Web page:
Food

Sunday cooking adventures: Roast a chicken or two

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It’s that time of year. It’s getting dark earlier. It’s cold. It’s time to roast a chicken.

Roasting a chicken is something everyone should know how to do, even if you can’t cook a lick. If you can roast a chicken, you can show off to your girl or boyfriend, your mother, your grandparents, your best friend — anyone you want to impress.

The smell is unbeatable, and so is the taste. And it really doesn’t take much.

I adapted this recipe from one by Ina Garten, who is a chef from Food Network television. The good thing about roasting a chicken is you can keep it very, very basic. You can almost literally put some butter or olive oil, salt and pepper on the skin of the chicken, put it in the oven on 375 for a couple of hours depending on the chicken’s size (and your oven) and it will smell and taste great. Or, you can dress it up any number of ways and really get everyone’s mouth-watering long before it comes out of the oven. Google roast chicken to get an idea of all the ways you can change it up and make it even more flavorful and dressy.

This is a relatively simple recipe that I have made again and again. The aroma of this chicken is to die for, and it is succulent to eat. And it ain’t hard to make. Here is a link to Ina’s original recipe, Perfect Roast Chicken. Good luck with this one!

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Roast chicken
Adapted from Perfect Roast Chicken by Ina Garten
Serves 6-8

Two 3-4 pound chickens
3 teaspoons of olive oil, divided
2 tablespoons basil, divided
1-2 heads of garlic, separated into cloves (you can leave the skins on), divided
1-1/2 lemons, cut into quarters, divided (you don’t have to peel)
1 large onion, peeled and cut into quarters, divided

If giblets are inside chicken, remove and either discard or save for another use. Check outside of chicken for pin feathers and remove. Rinse chicken in cold water inside and out. Drain. Dry outside with paper towels. Set both chickens on a large roasting rack in a large roasting pan or on a cutting board.

Stand chickens on end so large opening is facing up. Divide basil in half and sprinkle inside main cavities of chickens. Lay chickens flat on roasting rack in a large roasting pan, with backs down and breasts facing up. Divide lemons and onion and add to cavities of both chickens. Divide garlic cloves and put into cavities (it is easier to fit individual cloves into the chicken.) Use a brush to paint tops of chickens with olive oil. Fold and tuck wing tips under chicken. Tie legs together at ends with kitchen twin so chickens cook more evenly.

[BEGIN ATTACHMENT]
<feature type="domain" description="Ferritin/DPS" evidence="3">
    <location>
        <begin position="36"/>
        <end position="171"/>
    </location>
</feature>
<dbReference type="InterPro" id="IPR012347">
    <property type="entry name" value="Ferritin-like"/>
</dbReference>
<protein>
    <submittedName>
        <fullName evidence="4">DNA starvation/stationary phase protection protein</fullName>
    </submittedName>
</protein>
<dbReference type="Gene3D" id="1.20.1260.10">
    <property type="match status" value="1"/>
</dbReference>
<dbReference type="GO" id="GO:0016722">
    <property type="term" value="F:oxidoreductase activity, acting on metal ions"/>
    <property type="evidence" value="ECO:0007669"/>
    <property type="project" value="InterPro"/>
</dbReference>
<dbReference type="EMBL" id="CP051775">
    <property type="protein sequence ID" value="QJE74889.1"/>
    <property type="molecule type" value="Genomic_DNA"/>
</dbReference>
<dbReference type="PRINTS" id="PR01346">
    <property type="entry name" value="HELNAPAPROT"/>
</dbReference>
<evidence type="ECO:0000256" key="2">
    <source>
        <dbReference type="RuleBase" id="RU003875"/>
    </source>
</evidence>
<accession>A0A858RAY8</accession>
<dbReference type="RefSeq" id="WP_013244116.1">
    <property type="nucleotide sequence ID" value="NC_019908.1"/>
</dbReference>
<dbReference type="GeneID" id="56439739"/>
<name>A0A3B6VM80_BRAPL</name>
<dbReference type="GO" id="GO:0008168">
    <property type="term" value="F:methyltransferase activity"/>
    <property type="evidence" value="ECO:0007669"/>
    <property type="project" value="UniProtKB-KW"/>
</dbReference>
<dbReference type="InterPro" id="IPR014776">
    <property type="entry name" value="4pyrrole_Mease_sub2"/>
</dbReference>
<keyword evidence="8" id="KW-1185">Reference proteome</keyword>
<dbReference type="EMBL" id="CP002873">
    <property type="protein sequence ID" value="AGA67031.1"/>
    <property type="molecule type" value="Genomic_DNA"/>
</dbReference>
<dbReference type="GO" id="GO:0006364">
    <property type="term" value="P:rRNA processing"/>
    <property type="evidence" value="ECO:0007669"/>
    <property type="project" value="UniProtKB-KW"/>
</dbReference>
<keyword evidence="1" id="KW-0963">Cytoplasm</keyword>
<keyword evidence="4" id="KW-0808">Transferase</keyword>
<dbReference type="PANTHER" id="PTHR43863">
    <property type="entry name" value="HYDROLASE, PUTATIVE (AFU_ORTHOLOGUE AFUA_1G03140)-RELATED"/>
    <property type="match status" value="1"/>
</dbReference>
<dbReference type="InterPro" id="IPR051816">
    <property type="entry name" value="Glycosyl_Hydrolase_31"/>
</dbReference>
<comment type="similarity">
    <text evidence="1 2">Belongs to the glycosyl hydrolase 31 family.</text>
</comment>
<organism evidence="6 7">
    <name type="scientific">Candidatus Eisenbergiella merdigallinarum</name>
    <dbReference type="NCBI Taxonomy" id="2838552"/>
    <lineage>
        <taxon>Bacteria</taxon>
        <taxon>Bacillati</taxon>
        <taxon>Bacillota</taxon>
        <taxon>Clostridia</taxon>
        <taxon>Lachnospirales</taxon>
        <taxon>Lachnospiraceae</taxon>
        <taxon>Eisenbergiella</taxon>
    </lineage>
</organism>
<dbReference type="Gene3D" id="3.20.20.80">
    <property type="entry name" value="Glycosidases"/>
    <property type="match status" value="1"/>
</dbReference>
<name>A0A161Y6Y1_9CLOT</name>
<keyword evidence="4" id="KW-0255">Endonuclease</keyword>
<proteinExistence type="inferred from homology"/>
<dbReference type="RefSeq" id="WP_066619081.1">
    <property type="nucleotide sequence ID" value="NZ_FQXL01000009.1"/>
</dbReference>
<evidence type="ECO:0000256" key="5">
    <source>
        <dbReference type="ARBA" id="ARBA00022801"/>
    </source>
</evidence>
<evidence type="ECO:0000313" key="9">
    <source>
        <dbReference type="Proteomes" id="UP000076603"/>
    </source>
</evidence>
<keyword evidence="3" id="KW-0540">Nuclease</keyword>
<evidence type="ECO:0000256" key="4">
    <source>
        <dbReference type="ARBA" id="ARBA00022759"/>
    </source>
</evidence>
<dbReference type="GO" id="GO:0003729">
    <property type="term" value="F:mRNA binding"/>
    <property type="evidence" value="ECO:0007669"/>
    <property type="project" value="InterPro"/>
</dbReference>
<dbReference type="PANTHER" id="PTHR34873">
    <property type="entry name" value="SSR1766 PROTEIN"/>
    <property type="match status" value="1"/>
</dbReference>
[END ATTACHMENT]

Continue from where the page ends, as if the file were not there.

Roast in 375-degree oven. After about two hours, use a knife to check at joint where leg meets thigh of chicken. Juices should run clear (not bloody or red). If they are clear, chicken is done. If not, return to oven until done (Check again in about 15-20 minutes. Smaller chickens will cook faster.) When done, let rest in pan for 20 minutes before carving. (I don’t usually cover it to keep warm because the crisp skin gets soggy). Carve.

Ina has a nice video on how to execute some of these techniques, including folding and tucking the wings, checking for doneness, and most important, carving the chicken. See Youtube video here.

She also puts vegetables in the pan with chicken and roasts at a higher heat than I do (425 degrees). But that’s what I mean by versatile. It’s kind of hard to mess up a roast chicken. You have to really work at it to screw it up. So give it a whirl. You won’t be sorry.

Carved up and ready to go!

Carved up and ready to go!



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